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« Opacity | Main | Landscape »

Feb 27, 2008

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Fred Gregory

I was saddened to learn of his passing.

I met him once during a speaking engagement at Vanderbilt.

Reading his early books and articles helped form some of the ideas, still with me today, about the role and size of government.

A lot will yet be written about his life and contributions to the cause of conservatism.

For over 40 years a photo of WFB, inscribed to me, has proudly hung on my wall as a reminder of the principles for which he stood and fought.

I can still hear his remarks at the 10th Anniversary Dinner of National Review , in part:

" It is undoubtedly necessary, every now and then, to bare one's teeth; and we do so , preferably, in the course of smiling. But the smiles have a way of freezing, as the sadness roles in. The joys of warmaking presuppose the eventual stillness of victory; and that, so far as I can see, is beyond our reach. Perhaps it was meant to be so. Eliot once obsereved that there are no lost causes because there are no gained causes. Perhaps Providence has decreed that the price of a soaring Gross National Product is perpetual servitude in the kitchen. I don't know. ( You will be relieved , no doubt, to know that I don't know ) I only know this, and I know it as a certitude, that you are the finest company in all the world, and that on the 10th Annivesary of NATIONAL REVIEW, I celebrate above all things, yourselves."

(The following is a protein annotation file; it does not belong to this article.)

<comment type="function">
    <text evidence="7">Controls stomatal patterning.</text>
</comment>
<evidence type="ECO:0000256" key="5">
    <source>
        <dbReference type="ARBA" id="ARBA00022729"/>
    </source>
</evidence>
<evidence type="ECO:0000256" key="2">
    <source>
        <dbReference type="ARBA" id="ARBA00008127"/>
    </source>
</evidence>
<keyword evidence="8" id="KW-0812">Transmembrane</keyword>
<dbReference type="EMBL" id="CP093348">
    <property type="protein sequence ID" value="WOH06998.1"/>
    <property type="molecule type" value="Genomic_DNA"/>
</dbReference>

R.I.P. Mr. Buckley.

Lex

Some praise for Buckley from a less-than-obvious source.

Jim Buie

I generally found Buckley entertaining, literary, civil, and intellectually challenging. Perhaps his most spectacular television debates were with the liberal (if not radical) anti-war (then closeted) homosexual, novelist Gore Vidal, on ABC News during the fractious 1968 Democratic Convention in Chicago, and during the fall campaign that year. YouTube.com has video clips from those historic debates on the issues of the Vietnam War, violence on the streets of Chicago, the qualities necessary to be president of the United States, and social spending, and I've sorted through the best and placed them on my blog.

Ian McDowell

That's a very classy tribute to Buckley, who always struck me as a class act. I liked him even when I was a high school student in 1976, full of naive nostalgia for the 60s radicalism that I'd been to take part in when it was really happening. I continued liking him when I was an undergraduate at Carolina in the late 70s, were the idiocies of the literal communists drove me to being a nascent NeoCon. At grad school at UNCG in the 80s, I rebounded back towards liberalism after finding the campus Reaganauts every bit as annoying as the Mickey Marxists of the CWP had been, but my admiration for Buckley never waned, no matter how my political opinions swayed.

Alan Cone Bulluck

He put a lot of thought into his writing, which made his "opponents" think long and hard about their responses - much like my posts to Ed's blog.

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